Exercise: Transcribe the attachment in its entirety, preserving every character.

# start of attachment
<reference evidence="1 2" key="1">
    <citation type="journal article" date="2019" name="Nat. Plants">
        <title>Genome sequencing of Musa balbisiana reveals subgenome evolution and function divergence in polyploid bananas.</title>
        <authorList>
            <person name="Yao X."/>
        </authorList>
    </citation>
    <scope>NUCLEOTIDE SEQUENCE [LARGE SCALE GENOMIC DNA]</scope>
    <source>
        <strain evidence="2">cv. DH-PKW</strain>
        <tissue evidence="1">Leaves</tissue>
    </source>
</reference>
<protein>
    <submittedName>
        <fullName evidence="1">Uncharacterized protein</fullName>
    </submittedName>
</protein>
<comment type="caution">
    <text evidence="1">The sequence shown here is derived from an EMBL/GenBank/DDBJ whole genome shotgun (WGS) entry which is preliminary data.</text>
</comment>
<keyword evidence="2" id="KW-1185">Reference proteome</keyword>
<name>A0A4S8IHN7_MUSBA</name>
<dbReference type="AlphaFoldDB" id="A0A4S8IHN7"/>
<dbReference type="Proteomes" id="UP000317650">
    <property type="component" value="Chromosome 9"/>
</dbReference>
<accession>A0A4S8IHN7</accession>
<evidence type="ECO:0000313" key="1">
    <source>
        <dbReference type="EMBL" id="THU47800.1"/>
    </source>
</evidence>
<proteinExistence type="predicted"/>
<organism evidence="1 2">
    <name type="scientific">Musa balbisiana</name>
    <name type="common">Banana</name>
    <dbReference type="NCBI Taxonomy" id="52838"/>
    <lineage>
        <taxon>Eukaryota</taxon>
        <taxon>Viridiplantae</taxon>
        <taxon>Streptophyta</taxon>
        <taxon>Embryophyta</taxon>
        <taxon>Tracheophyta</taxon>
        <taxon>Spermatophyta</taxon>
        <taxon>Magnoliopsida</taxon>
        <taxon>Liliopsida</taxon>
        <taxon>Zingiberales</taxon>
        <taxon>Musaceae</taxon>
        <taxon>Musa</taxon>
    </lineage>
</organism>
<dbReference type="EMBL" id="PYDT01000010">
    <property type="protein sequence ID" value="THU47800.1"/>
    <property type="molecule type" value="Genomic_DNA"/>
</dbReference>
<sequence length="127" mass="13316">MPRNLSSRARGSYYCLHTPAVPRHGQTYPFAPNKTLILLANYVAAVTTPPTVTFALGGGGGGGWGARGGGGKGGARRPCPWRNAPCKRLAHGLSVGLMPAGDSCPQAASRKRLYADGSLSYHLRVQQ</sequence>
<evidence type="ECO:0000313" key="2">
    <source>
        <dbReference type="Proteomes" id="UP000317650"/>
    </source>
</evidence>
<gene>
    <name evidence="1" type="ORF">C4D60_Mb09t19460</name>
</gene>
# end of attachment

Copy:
<reference evidence="1 2" key="1">
    <citation type="journal article" date="2019" name="Nat. Plants">
        <title>Genome sequencing of Musa balbisiana reveals subgenome evolution and function divergence in polyploid bananas.</title>
        <authorList>
            <person name="Yao X."/>
        </authorList>
    </citation>
    <scope>NUCLEOTIDE SEQUENCE [LARGE SCALE GENOMIC DNA]</scope>
    <source>
        <strain evidence="2">cv. DH-PKW</strain>
        <tissue evidence="1">Leaves</tissue>
    </source>
</reference>
<protein>
    <submittedName>
        <fullName evidence="1">Uncharacterized protein</fullName>
    </submittedName>
</protein>
<comment type="caution">
    <text evidence="1">The sequence shown here is derived from an EMBL/GenBank/DDBJ whole genome shotgun (WGS) entry which is preliminary data.</text>
</comment>
<keyword evidence="2" id="KW-1185">Reference proteome</keyword>
<name>A0A4S8IHN7_MUSBA</name>
<dbReference type="AlphaFoldDB" id="A0A4S8IHN7"/>
<dbReference type="Proteomes" id="UP000317650">
    <property type="component" value="Chromosome 9"/>
</dbReference>
<accession>A0A4S8IHN7</accession>
<evidence type="ECO:0000313" key="1">
    <source>
        <dbReference type="EMBL" id="THU47800.1"/>
    </source>
</evidence>
<proteinExistence type="predicted"/>
<organism evidence="1 2">
    <name type="scientific">Musa balbisiana</name>
    <name type="common">Banana</name>
    <dbReference type="NCBI Taxonomy" id="52838"/>
    <lineage>
        <taxon>Eukaryota</taxon>
        <taxon>Viridiplantae</taxon>
        <taxon>Streptophyta</taxon>
        <taxon>Embryophyta</taxon>
        <taxon>Tracheophyta</taxon>
        <taxon>Spermatophyta</taxon>
        <taxon>Magnoliopsida</taxon>
        <taxon>Liliopsida</taxon>
        <taxon>Zingiberales</taxon>
        <taxon>Musaceae</taxon>
        <taxon>Musa</taxon>
    </lineage>
</organism>
<dbReference type="EMBL" id="PYDT01000010">
    <property type="protein sequence ID" value="THU47800.1"/>
    <property type="molecule type" value="Genomic_DNA"/>
</dbReference>
<sequence length="127" mass="13316">MPRNLSSRARGSYYCLHTPAVPRHGQTYPFAPNKTLILLANYVAAVTTPPTVTFALGGGGGGGWGARGGGGKGGARRPCPWRNAPCKRLAHGLSVGLMPAGDSCPQAASRKRLYADGSLSYHLRVQQ</sequence>
<evidence type="ECO:0000313" key="2">
    <source>
        <dbReference type="Proteomes" id="UP000317650"/>
    </source>
</evidence>
<gene>
    <name evidence="1" type="ORF">C4D60_Mb09t19460</name>
</gene>